Is this better than selling the building for the highest possible price (presumably a private sector entity) and using that money for the DCPS capital budget? In other words, is the amount of money lost by not choosing the fiscally optimal buyer always/often the appropriate subsidy to extract from DCPS and give to the charter system?

c) "Renting parts of the building to community-serving organizations, career and technical education centers, or other related groups, either for the full day, or when security issues exist due to building configurations, after school hours"
That's an interesting idea, I wonder if there will be issues of venue-renter neutrality. I'm thinking about those horrible ads that WMATA has been forced to put up on behalf of an islamophobic advocacy group.

d) "Creating public/private development partnerships, such as the one that was proposed, but not ultimately completed for Janney Elementary school and Tenley library, with contracts that allow for private subsidy of building costs"
This is the mixed use version of (b); it's a good idea, but what's the difference between doing this, and selling the building entirely and expanding an existing one, if the latter is financially optimal?

Look, there are benefits to keeping schools open, but there are net costs, even with solutions like these, and the question must always be asked:
Is keeping the school open worth the loss of those funds that would have been freed up by choosing the financially optimal choice? Money may be abstract, but is keeping the school open worth the loss of the educational resources that money could have bought?

by Rahul Mereand-Sinha on Mar 13, 2013 4:14 pm • linkreport

@Rahul -- the answer to your last question depends in part on how much one values neighborhood schools as a good unto themselves, and I think different people have different answers to that question.

If DC were able to have 150 schools that had 100% of their students achieve proficiency in reading and math, that would be great. But if those 150 schools were all locating along the northern edges of Rock Creek Park-- or conversely, on Poplar Point--the situation would not be optimal for students or families that are required to travel up to 8 or 9 miles to reach those schools each day. (This example is hyperbolic, of course, but if proximity counts in that example, then it should at least figure into real-world decisions).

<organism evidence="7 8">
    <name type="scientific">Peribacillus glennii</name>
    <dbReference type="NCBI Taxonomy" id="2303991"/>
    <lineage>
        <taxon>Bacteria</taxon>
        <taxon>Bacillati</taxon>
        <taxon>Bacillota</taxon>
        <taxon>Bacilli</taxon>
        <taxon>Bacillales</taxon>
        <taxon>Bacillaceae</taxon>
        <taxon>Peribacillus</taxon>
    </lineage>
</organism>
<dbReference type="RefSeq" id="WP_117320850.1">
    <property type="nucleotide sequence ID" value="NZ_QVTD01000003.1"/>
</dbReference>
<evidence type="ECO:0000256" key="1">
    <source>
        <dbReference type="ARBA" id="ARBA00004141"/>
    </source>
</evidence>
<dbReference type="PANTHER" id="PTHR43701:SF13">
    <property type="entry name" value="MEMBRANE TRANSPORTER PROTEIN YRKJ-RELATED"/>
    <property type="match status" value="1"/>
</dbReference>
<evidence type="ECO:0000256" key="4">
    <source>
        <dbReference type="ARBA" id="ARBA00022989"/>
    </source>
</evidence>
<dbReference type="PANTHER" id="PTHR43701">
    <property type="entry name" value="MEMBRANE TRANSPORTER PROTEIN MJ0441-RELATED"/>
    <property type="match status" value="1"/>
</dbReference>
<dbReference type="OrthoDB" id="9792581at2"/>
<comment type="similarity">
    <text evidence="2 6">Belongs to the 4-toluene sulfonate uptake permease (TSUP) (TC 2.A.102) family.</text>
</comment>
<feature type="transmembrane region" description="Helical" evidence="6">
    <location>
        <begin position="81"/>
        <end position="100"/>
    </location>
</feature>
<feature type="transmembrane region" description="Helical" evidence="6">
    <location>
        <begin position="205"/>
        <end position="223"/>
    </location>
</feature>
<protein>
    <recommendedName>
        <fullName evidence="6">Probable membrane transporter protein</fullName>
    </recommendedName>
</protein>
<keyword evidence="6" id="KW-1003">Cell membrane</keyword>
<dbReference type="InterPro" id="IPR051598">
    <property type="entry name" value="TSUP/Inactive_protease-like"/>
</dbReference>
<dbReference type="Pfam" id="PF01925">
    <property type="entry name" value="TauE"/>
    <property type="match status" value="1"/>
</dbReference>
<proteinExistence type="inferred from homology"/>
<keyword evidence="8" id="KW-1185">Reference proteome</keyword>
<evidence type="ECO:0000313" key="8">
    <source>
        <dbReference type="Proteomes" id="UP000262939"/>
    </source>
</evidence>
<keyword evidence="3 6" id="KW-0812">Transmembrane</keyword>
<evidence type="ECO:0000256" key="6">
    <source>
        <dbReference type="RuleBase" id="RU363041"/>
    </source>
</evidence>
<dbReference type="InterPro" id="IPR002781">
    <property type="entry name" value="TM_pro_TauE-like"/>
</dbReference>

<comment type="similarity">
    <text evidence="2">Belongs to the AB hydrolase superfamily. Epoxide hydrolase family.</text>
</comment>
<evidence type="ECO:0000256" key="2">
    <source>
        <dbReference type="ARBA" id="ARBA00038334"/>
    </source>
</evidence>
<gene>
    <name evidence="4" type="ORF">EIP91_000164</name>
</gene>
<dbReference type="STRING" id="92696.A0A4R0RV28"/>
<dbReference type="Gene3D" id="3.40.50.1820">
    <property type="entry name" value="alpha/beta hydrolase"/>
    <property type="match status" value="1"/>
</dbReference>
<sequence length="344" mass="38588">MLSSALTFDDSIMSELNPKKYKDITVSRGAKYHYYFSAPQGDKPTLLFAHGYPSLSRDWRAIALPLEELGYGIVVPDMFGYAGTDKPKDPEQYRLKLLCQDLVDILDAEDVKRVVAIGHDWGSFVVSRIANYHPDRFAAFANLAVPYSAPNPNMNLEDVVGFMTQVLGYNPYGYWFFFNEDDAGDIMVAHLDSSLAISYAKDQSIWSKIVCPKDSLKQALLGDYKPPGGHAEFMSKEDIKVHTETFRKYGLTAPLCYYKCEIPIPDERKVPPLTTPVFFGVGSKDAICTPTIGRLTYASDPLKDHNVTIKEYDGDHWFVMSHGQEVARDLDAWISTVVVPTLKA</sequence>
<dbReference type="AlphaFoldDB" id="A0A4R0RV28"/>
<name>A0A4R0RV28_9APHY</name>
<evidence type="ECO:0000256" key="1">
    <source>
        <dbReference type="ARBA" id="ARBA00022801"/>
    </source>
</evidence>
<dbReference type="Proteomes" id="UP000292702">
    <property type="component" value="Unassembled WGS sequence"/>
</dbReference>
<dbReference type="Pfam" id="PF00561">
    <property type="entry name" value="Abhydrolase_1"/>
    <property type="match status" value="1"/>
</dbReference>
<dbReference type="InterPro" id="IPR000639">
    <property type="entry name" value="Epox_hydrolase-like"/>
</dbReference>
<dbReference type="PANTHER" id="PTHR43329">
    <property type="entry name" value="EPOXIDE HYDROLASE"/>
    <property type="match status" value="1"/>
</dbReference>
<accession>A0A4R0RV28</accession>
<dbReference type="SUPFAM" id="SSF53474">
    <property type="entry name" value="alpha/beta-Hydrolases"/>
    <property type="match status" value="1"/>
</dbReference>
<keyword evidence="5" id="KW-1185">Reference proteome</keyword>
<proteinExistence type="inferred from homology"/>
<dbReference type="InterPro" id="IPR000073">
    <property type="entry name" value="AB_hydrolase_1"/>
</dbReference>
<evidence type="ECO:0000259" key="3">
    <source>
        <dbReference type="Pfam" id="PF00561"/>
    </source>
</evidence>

Academic quality is important, but in many places, schools have also played a role in gathering and strengthening their surrounding communities. I don't know what the dollar value is on having quality schools available in close proximity to a student or their family, but I would suggest it is more than zero, and thus should be (and traditionally is) at least a consideration in school closure decisions.

I would also suggest that renting school buildings or properties (even using long-term leases) is in many ways a preferable option to selling them, unless the District is quite sure that the space will never be needed to host a school again. Because buying that property (or one near it) back a couple of decades from now at market rates will almost certainly be a costly purchase.

by Jacques on Mar 13, 2013 5:21 pm • linkreport

@Rahul - "Is this better than selling the building for the highest possible price (presumably a private sector entity) and using that money for the DCPS capital budget?"

It depends: does DCPS have the budgetary authority to use the funds from property sales (or rentals) in their capital or operating budget? Do they have freedom to decide on what it will be used? Or do the proceeds just go into DC's general fund? The answer to that question might lead to very different conclusions.

by Jacques on Mar 13, 2013 5:28 pm • linkreport

River Terrace School Closing
http://www.youtube.com/watch?v=bGrsFjJ2s4w

by dcblogger on Mar 13, 2013 9:30 pm • linkreport

As a Deanwood resident, I found the attitude portrayed toward by neighborhood to be both inaccurate and insulting.

by Doug on Mar 16, 2013 3:26 pm • linkreport